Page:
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Source link: http://archive.mises.org/4247/contrarians-in-conflict-anarchists-in-abundance/

Contrarians in Conflict! Anarchists in Abundance!

October 22, 2005 by

In this article, I introduce the new issue of the Journal of Libertarian Studies, which offers a cornucopia of exciting and controversial articles debating some of the central questions of libertarian theory. FULL ARTICLE


Lowell R. October 22, 2005 at 12:10 pm

Hmm… Two articles on anarchocapitalism. For what it’s worth, what was the last article in JLS supporting minarchism (besides, I guess, Feser’s piece on conservative libertarianism)?

Dain October 22, 2005 at 3:19 pm

As for the sweatshop issue, one could argue that American companies should be boycotted because their workers’ incomes are going overwhelmingly to support the government, and that the workers’ conditions are not truly the result of a free market.
Thus, it seems the anti-anti-sweatshop position of the libertarian, and a defense of the “best option available” still stands (except in cases of outright slavery, as alluded to in the summary).

Marco Saba October 23, 2005 at 8:38 am

On malinvestments:
MOVE OVER, ADAM SMITH: The Visible Hand of Uncle Sam – John Embry, Andrew Hepburn, August 2005

KY Leong October 24, 2005 at 3:55 am

“Government: Unnecessary But Inevitable,” Randall Holcombe – “… because what drives the creation of states is not the need to provide services but the desire to plunder and dominate.”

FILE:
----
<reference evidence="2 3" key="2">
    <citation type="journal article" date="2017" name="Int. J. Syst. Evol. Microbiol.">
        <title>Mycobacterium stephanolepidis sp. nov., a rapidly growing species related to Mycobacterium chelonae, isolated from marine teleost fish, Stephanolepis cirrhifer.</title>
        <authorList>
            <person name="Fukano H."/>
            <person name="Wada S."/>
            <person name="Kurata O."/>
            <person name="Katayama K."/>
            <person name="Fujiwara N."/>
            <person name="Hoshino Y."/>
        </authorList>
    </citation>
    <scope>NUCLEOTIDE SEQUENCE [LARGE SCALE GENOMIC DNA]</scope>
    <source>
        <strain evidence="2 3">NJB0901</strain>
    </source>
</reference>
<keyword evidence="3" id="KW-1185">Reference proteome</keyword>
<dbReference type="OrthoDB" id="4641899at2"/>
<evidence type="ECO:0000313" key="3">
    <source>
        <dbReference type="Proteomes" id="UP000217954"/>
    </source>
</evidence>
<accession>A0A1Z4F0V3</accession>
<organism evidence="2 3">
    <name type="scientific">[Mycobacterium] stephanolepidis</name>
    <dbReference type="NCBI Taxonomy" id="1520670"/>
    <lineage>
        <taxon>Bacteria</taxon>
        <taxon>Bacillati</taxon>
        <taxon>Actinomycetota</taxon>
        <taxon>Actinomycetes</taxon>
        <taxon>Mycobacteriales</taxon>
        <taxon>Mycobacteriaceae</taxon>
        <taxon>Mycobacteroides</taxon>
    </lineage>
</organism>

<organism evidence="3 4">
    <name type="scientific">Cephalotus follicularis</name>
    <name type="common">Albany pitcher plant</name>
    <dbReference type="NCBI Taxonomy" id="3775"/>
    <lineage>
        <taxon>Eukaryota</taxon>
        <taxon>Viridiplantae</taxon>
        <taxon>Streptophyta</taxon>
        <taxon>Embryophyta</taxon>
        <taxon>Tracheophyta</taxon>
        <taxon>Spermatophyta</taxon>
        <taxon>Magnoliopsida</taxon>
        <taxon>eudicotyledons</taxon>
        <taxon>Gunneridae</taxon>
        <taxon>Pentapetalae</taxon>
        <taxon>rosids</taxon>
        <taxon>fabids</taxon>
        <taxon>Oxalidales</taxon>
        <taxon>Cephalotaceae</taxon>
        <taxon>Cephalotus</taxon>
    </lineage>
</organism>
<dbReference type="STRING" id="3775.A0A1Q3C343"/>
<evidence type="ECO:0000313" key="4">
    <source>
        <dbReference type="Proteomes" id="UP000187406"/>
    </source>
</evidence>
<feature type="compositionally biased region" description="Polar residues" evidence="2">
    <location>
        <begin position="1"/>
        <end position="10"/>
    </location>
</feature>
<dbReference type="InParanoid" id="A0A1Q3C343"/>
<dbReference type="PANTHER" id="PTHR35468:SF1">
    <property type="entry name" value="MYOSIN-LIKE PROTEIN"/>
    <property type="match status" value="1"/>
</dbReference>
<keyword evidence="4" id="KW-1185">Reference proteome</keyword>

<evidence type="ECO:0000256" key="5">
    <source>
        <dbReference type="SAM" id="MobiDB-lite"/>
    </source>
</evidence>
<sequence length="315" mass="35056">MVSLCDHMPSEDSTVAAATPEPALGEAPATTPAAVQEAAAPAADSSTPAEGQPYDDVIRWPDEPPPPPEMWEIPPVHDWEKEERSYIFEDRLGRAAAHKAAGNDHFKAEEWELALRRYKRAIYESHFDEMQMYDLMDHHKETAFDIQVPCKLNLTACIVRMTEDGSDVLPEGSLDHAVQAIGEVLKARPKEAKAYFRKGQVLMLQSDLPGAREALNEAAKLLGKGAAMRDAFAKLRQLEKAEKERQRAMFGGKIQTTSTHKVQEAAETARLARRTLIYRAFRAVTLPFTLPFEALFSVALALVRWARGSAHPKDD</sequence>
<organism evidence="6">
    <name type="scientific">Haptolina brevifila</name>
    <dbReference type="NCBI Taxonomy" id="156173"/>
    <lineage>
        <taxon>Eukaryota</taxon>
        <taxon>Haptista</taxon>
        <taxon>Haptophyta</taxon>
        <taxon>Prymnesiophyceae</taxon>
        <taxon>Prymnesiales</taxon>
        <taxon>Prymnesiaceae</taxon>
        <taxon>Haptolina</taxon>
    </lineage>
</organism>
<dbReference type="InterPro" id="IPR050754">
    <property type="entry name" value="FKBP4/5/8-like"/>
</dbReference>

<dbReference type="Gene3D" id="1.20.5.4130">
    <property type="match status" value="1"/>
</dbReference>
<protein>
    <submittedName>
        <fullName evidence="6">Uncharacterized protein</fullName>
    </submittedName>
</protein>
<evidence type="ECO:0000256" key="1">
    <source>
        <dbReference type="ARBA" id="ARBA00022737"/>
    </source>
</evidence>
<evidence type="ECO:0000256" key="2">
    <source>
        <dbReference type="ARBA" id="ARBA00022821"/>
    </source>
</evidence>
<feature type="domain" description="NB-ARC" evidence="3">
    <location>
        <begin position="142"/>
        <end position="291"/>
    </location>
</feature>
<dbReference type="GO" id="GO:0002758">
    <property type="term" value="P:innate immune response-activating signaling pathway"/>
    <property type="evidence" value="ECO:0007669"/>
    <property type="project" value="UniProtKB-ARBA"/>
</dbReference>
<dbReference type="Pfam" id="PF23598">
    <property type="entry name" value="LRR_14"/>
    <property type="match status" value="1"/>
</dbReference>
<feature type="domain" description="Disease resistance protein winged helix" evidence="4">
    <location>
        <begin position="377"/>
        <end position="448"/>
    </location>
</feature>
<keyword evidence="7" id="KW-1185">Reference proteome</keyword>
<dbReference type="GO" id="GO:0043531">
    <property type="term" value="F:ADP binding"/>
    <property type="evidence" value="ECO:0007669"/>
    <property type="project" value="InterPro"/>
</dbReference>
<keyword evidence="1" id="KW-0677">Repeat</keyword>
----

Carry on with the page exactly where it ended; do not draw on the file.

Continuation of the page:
Governments dominate in order to “plunder”. Governments plunder via monopolistic public services. Monopolistic services are often established via the democratic process, and governments grow most effectively under a democratic system.

While it is correct to argue that no state exists “innocently” for the sole purpose of providing public goods, a government’s desire to plunder is satified most expediently in the name of providing public goods, to the exclusivity of any competing private producers.

States that operate ONLY on the basis of plundering its citizens cannot last, while democratic governments that pretend to provide a public service while incessantly plunder can have considerale mileage.

Government public goods and state “plunders” are two sides of the same coin in a modern state.

Michael A. Clem October 24, 2005 at 3:58 pm

Good Stuff! While I’m not sure I’m ready to change my positions on these things, at least these alternative approaches give me something to think about.
Probably what needs to be done with the sweatshop issue is the hard research necessary to uncover just exactly where the coercion is taking place. Without that, all we can really do is ask the opposition to provide evidence of coercion, instead of merely assuming it.
The point about states existing not to provide services but to exercise power is very good, but in one sense, that’s still a ‘so what’ type of statement. Accepting the illegitimacy of the state or its origins hardly seems like a good reason to accept an illegitimate state, even if you think that it is the lesser of evils. I don’t buy into ‘necessary evil’ arguments.

Paul Edwards October 24, 2005 at 6:14 pm